Monday, October 29, 2012

Physical property

In the science fiction story, "And Then There Were None," Eric Frank Russell depicts a coherent anarchist society. Two key features of the "Gands" (from Gandhi), the inhabitants of Russell's anarchist planet, are first, their absolute resistance to any form of coercion, and second, their lack of any absentee ownership. Several scenes and expositions illustrate these concepts. Anyone may take over abandoned property; the original owner, Russell says, will have left it for something equally free. In the story of Idle Jack (a parable of how the Gands deal with free riders), when Jack is driven to steal because his neighbors no longer will give him social credit, he faces no after-the-fact punishment for his theft; people are simply more vigilant about protecting the physical property in their possession. (When he has finally exhausted all social credit, Idle Jack finally kills himself.) The Gands take the prohibition against the initiation of coercion seriously: it is always illegitimate there to be the first person to use physical force; there are no socially constructed exceptions whatsoever.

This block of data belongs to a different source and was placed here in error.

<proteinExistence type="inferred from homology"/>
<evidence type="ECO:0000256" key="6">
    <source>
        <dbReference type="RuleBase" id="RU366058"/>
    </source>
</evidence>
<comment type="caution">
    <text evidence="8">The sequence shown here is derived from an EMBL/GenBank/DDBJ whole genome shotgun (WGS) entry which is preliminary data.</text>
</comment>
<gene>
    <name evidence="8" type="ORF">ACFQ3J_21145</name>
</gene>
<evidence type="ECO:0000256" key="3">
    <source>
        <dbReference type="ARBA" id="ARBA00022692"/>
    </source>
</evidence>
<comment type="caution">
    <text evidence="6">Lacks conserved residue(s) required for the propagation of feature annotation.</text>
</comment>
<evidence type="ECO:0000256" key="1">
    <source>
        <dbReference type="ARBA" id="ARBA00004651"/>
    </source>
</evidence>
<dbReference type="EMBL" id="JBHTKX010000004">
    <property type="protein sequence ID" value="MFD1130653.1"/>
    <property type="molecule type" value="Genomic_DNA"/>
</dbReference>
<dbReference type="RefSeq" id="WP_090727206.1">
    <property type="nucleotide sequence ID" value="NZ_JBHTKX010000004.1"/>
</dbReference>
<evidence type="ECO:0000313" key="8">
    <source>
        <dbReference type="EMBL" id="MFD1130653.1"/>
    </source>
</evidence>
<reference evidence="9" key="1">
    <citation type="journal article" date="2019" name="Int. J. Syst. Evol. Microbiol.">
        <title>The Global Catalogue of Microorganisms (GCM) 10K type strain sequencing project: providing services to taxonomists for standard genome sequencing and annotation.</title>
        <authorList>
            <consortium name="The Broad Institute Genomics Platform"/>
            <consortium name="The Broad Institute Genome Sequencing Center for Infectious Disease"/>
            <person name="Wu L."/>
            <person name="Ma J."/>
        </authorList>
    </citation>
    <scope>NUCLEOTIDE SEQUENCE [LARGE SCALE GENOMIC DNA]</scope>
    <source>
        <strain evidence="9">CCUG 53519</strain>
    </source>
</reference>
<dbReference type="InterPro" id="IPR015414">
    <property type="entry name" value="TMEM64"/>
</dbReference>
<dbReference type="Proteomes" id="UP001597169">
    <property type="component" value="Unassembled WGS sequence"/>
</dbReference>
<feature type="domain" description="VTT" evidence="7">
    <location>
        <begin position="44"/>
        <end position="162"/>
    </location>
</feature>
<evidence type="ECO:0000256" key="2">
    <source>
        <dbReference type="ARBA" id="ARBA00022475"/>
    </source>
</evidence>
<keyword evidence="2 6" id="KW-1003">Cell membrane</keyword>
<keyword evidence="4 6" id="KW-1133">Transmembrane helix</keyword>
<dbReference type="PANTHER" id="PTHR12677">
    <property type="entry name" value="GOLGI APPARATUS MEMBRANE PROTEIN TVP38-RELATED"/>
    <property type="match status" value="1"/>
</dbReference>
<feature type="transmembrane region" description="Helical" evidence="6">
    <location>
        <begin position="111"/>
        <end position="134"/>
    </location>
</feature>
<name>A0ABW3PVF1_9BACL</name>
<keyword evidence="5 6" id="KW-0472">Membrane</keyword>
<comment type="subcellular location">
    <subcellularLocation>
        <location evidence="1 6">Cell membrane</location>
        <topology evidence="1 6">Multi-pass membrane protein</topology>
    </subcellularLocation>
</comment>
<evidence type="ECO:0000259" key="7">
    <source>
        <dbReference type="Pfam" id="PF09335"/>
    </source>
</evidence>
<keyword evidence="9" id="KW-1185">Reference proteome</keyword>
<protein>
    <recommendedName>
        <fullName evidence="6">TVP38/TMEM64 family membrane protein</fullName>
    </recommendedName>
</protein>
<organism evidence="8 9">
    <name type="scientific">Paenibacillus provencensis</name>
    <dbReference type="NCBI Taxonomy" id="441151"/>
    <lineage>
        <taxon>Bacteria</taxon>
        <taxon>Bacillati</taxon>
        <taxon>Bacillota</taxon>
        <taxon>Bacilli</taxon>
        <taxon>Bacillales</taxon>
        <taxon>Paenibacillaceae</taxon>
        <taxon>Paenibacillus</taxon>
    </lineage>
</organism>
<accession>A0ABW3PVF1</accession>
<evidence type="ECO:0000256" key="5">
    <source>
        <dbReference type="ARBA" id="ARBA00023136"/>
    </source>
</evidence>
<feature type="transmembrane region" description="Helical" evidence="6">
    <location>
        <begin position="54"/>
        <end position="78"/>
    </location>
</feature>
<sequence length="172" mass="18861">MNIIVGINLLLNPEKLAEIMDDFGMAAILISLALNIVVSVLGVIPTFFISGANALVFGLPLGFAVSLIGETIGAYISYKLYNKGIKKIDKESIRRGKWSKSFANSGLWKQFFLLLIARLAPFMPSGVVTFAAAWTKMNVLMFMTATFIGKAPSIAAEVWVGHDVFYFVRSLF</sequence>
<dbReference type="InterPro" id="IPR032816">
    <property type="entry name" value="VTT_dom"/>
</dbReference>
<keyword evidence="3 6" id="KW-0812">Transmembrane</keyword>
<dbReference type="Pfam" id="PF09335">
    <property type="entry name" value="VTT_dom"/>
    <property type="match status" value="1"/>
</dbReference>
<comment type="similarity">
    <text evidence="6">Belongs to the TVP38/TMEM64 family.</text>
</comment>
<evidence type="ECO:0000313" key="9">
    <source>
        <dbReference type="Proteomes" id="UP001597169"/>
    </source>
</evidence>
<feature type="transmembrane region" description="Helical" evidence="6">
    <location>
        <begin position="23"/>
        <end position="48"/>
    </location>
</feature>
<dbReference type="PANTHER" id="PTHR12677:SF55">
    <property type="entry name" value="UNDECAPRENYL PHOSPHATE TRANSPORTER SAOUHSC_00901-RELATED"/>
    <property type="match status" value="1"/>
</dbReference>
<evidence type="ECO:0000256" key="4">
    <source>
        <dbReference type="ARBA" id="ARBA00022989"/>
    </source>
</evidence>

The Gands do not use money; indeed, they have contempt for the concept. Instead, they have a system of "obs" (short for obligations), a form a social credit. If you do something for me, then you plant an ob on me; to kill the ob, I must do something for you, or do something for someone else you've planted an ob on. One could, I suppose, write down obs, but because obs are not coercively enforced by the community, there's no legal reason to do so; obs, therefore, are usually simply remembered. Communities are, therefore, limited to a size where the community can keep track of everyone's obs. Russell seems to anticipate, by a number of decades, the modern understanding that intra-community trade was historically founded on social credit.

The Gands fundamentally do not ever legitimatize coercion. Even direct self-defense against immediate physical attempt at coercion, while legitimate (as in the para, is still somewhat disreputable. Instead, the Gands prefer passive resistance. When the Terrans, who have visited the world of the Gands after centuries of neglect, attempt to coerce the Gands, the Gands do not fight back; they simply refuse to be coerced. When the Terrans, for example, attempt to abduct some of the passengers from a passing bus, The Terrans find the passengers have chained themselves to the bus. When one of the Terran characters attempt to coerce a Gand at gunpoint, the Gand sensibly points out that if he were dead, he would be of no use to the Terrans. As Heinlein says, you can never enslave free persons; you can only kill them.